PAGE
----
There was another person who was a very big influence in my life. It was a very close family friend by the name of I.K. Ishimatsu. Mr. Ishimatsu was a very successful lettuce grower, but he always said that one of the reasons why we were evacuated and interned was because we had no connection to the political world. So in 1946, people were returning to San José from camp. They had nothing, literally nothing, but yet he would go around collecting a dollar or 50 cents, whatever he could, and then he would get the money to send two people to the Democratic Jackson Day dinner or two people to the Republican Party Lincoln dinner, and just to get exposure of young Japanese Americans into political connections.
By 1960, I became a beneficiary of one of those tickets, so I would say between my dad, my mother and Mr. Ishimatsu, and the firm hand of my three sisters and my brother, they were my influence.
Are there any books you remember, any films you remember?
Norman Mineta: When we were evacuated, we went to Santa Anita first, the race track.
What the Army had done was to commandeer all the race tracks and county fairgrounds in Washington, Oregon, and California, because they had built-in living quarters, namely, the horse stables. So we were in Santa Anita, but fortunately, by the time we got there, all the horse stables had been filled, so we lived in barracks buildings in the parking lot. And then, in October of '42, we were moved by train from Santa Anita to Heart Mountain, Wyoming, which is about 20 miles east of Cody.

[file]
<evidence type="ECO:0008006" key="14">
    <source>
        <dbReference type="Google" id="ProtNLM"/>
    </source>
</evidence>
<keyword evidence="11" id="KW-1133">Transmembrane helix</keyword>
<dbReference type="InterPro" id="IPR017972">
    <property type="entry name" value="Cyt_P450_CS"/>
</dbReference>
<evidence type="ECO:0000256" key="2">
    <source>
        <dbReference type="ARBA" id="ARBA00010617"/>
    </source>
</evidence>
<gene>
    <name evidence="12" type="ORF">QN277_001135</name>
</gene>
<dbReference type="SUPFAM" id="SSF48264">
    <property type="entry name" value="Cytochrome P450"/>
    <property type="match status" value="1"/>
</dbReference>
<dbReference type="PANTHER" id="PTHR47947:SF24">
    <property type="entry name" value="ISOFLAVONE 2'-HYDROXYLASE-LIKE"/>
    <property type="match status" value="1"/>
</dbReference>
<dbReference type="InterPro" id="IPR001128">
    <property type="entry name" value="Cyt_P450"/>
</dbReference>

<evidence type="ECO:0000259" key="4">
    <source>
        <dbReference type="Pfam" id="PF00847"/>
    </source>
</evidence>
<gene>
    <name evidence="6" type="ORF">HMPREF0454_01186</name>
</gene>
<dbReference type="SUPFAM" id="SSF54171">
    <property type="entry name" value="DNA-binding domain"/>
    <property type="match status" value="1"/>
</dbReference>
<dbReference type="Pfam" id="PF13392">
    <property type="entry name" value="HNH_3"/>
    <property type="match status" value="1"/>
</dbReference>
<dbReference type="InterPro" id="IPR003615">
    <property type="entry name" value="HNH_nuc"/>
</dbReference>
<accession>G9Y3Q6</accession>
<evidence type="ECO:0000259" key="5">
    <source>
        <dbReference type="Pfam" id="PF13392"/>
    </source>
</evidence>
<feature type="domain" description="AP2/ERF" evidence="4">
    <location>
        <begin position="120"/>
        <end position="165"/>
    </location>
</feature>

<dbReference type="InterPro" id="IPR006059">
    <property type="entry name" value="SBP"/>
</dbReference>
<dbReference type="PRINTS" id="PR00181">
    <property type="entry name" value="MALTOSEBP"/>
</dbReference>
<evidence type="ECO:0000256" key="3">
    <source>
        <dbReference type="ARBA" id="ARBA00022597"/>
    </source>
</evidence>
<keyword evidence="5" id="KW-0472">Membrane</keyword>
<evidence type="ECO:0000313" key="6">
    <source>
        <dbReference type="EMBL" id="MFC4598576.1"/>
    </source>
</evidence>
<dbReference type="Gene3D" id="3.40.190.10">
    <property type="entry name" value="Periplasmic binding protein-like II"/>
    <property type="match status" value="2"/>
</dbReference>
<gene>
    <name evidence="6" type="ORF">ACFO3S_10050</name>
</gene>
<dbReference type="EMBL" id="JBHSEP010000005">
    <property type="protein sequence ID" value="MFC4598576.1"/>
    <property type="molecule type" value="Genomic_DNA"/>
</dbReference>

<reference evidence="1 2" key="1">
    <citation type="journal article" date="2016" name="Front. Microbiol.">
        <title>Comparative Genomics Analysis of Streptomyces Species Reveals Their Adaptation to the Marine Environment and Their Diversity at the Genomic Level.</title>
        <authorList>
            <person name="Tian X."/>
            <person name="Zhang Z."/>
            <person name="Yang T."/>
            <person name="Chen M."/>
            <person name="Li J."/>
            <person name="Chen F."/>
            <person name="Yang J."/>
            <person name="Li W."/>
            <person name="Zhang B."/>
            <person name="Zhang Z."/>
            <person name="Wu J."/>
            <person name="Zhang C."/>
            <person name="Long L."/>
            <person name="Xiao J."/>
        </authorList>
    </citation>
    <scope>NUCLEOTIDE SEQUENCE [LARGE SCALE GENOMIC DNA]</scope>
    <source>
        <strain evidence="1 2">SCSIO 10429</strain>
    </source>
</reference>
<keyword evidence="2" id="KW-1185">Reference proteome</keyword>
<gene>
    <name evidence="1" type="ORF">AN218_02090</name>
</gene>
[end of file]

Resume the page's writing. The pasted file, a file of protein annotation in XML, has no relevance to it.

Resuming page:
When we got there in early November, the schools hadn't been built yet, and in the meantime, one of my sisters had gotten a job in Chicago. She would send me books, things like Gulliver's Travels and all the old Mark Twain stories and then she would write to me, asking me questions. That was the teacher coming out in her. She wanted to become a teacher, but ended up being a secretary. She would write these questions and I would have to write back to her about various books, but I remember Gulliver's Travels was the first book that I got when I was at camp.
My wife asked me about what was the first movie that I remember, and it was Citizen Kane with Orson Welles. I saw it in 1943, in camp, in Heart Mountain, Wyoming. One of these days I am going to get that movie and watch it again. As a 12-year-old, it really scared me. Even now, I can picture Orson Welles sitting at the end of that long table and also seeing Rosebud, the sled, catching on fire in the fireplace. One of these days I will go back and view that film.